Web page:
Dynegy (NYSE:DYN), a large operator of natural gas and coal power plants canceled its joint development agreement with LS Power to build a fleet of new coal power plants. LS Power does maintain the right to build these plants on their own, but this is unlikely without involvement from Dynegy.
Dynegy also says it is “re-evaluating greenfield development options, as well as two projects under construction – Plum Point in Arkansas and Sandy Creek in Texas.” These projects are expected to be operational in 2010 and 2012.
“The development landscape has changed significantly since we agreed to enter into the development joint venture with LS Power in the fall of 2006,” said Bruce A. Williamson, Chairman, President and Chief Executive Officer of Dynegy Inc. “Today, the development of new generation is increasingly marked by barriers to entry including external credit and regulatory factors that make development much more uncertain. In light of these market circumstances, Dynegy has elected to focus development activities and investments around our own portfolio where we control the option to develop and can manage the costs being incurred more closely.”
Dynegy stock values responded positively to the news, with a 19% gain on January 2, the day the announcement was made. Stock has gained another 10% in the last week.
The Sierra Club initiated a campaign to Clean Up Dynegy last February, which resulted in thousands of phone calls to the company. Investors attending Dynegy’s shareholder meeting last May were met by a sea of protesters from numerous organizations, including the Sierra Club, RAN, and Green America (formerly Co-op America). Inside the meeting, concerns were raised about the cost of carbon regulations to the company.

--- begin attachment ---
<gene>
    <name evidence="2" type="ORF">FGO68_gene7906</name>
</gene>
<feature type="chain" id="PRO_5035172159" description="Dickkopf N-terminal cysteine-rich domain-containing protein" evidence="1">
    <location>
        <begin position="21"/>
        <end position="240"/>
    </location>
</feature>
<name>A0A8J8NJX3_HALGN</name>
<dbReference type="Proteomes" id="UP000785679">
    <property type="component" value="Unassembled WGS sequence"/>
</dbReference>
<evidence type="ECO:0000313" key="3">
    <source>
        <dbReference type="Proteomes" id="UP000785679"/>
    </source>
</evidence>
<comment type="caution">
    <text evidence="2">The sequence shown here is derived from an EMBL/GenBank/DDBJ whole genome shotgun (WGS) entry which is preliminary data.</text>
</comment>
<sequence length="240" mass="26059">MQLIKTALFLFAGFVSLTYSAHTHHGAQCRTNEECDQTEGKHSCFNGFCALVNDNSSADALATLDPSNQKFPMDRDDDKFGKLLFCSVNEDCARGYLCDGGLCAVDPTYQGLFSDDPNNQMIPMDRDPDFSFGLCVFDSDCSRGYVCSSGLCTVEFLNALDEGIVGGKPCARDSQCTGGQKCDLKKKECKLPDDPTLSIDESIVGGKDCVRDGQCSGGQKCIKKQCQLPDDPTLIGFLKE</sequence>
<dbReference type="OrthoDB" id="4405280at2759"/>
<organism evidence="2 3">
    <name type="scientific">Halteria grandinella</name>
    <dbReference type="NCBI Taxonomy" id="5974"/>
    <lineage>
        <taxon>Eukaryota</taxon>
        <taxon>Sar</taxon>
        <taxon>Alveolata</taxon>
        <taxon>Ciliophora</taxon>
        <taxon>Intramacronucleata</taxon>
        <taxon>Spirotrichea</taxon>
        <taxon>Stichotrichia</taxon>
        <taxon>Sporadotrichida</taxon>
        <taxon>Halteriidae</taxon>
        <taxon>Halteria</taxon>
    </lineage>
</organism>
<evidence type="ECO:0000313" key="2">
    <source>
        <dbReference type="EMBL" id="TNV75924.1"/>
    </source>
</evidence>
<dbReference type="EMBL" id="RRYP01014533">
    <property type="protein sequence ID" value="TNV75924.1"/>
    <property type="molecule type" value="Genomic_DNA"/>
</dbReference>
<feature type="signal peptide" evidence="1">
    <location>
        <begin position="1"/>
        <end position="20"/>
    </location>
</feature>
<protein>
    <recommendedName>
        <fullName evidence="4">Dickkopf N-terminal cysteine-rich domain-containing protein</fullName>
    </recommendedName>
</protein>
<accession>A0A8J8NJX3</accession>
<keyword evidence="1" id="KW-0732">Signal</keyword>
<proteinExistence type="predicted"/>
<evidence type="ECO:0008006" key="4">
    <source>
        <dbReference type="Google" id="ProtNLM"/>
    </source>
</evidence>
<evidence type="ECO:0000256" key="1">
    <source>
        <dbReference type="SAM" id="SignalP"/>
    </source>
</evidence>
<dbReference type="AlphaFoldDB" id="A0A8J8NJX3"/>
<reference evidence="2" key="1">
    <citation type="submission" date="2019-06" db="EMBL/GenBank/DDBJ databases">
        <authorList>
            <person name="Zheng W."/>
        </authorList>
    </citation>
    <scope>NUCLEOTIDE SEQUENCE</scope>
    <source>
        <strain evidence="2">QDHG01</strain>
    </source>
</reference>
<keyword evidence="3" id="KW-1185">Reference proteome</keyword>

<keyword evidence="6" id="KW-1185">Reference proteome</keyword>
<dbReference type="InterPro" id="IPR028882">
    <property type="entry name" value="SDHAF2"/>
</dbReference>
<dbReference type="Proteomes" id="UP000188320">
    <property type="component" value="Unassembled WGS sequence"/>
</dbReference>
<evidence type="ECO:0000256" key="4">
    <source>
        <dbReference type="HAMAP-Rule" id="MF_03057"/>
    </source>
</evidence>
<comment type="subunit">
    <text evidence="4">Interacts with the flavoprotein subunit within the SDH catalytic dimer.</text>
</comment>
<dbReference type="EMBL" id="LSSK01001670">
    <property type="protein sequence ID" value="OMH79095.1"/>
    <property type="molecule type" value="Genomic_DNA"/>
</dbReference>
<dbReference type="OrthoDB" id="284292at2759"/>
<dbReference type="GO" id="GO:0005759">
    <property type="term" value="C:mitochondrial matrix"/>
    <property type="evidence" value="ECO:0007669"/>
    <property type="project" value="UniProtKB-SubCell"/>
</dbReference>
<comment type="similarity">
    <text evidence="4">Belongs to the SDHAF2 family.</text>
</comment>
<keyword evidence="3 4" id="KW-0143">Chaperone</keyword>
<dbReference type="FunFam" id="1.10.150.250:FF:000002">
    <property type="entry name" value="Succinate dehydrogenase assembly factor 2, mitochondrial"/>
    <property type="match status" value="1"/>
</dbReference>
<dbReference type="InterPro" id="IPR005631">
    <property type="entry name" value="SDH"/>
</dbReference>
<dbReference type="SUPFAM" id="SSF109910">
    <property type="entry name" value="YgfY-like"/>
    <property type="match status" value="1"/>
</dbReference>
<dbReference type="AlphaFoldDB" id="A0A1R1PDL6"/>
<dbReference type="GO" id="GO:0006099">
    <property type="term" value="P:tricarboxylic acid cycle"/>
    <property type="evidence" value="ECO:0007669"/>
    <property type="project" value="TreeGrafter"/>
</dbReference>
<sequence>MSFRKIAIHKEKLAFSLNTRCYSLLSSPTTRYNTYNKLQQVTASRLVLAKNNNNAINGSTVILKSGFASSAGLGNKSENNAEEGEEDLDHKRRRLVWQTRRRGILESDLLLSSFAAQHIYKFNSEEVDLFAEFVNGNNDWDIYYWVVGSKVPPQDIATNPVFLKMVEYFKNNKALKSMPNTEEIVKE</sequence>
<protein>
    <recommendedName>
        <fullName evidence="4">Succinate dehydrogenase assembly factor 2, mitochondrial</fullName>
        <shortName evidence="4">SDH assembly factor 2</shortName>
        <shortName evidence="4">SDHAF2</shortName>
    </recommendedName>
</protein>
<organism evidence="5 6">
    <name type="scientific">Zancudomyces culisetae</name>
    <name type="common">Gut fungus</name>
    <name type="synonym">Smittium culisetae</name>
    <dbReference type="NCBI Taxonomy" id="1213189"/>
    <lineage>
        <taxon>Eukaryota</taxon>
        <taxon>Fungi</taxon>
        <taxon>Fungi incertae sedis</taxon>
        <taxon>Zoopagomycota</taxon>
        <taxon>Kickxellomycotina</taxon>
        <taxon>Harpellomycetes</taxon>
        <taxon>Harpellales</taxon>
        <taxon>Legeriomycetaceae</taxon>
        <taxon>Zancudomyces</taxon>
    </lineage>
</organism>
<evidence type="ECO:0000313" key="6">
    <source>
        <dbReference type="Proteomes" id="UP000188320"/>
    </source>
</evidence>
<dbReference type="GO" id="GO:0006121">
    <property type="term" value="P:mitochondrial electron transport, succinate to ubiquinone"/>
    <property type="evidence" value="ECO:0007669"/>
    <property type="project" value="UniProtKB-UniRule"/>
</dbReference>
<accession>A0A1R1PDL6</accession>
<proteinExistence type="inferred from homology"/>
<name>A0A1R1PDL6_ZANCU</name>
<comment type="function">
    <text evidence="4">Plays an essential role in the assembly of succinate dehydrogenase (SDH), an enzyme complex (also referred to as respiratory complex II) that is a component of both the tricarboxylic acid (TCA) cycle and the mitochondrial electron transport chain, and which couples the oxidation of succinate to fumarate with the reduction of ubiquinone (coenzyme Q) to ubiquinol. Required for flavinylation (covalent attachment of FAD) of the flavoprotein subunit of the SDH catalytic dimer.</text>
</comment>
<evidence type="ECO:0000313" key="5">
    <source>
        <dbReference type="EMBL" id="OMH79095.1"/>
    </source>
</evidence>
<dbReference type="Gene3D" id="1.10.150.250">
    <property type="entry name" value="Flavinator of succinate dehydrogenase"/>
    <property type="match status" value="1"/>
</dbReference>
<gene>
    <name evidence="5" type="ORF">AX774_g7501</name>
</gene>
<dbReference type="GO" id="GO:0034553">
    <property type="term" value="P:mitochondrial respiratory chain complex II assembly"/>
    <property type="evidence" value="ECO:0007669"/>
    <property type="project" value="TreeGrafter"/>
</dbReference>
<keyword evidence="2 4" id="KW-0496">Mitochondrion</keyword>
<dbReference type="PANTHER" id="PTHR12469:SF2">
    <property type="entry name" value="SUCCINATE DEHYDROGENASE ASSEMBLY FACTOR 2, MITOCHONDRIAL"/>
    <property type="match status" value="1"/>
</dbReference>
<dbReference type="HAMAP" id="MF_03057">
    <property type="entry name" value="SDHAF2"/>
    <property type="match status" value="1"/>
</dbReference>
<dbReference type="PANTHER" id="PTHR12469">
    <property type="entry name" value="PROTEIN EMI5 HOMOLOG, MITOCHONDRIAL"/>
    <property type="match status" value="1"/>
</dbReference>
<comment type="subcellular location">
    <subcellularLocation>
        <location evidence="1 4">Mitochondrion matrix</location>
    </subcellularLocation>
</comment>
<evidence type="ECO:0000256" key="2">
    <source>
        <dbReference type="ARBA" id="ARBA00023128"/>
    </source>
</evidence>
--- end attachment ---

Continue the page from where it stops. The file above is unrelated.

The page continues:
“Wall Street’s leading banks already understand that backing coal is becoming an increasingly expensive and risky proposition,” said Rebecca Tarbotton, director of Rainforest Action Network’s Global Finance Campaign. “Companies around the world are realizing that going green can be a boon both to the environment as well as their own bottom line. Dynegy needs to open its eyes and help move America toward a clean energy future.”
The business environment for the coal industry has changed tremendously from two years ago, when these plants were first planned. Additionally, several environmental organizations were very effective at pointing this out and making a compelling business case against continuing with construction of these plants. What originally looked like a huge year for Dynegy for expansion has proven otherwise.
“Dynegy — the company that was being called ‘the next King Coal’ for its extensive new power plant plans — has all but given up pursuit of that throne,” said Yochi Zakai of Green America. “2009 promises to be a landmark growth year for clean energy and with this development coal-fired power is one step closer to being mothballed once and for all in the U.S.”